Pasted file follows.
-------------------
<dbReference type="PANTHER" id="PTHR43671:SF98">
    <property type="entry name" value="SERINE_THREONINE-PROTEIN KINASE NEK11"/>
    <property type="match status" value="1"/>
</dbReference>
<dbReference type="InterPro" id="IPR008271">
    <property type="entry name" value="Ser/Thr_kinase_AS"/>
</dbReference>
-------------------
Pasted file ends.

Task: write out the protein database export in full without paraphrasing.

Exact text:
<dbReference type="PANTHER" id="PTHR43671:SF98">
    <property type="entry name" value="SERINE_THREONINE-PROTEIN KINASE NEK11"/>
    <property type="match status" value="1"/>
</dbReference>
<dbReference type="InterPro" id="IPR008271">
    <property type="entry name" value="Ser/Thr_kinase_AS"/>
</dbReference>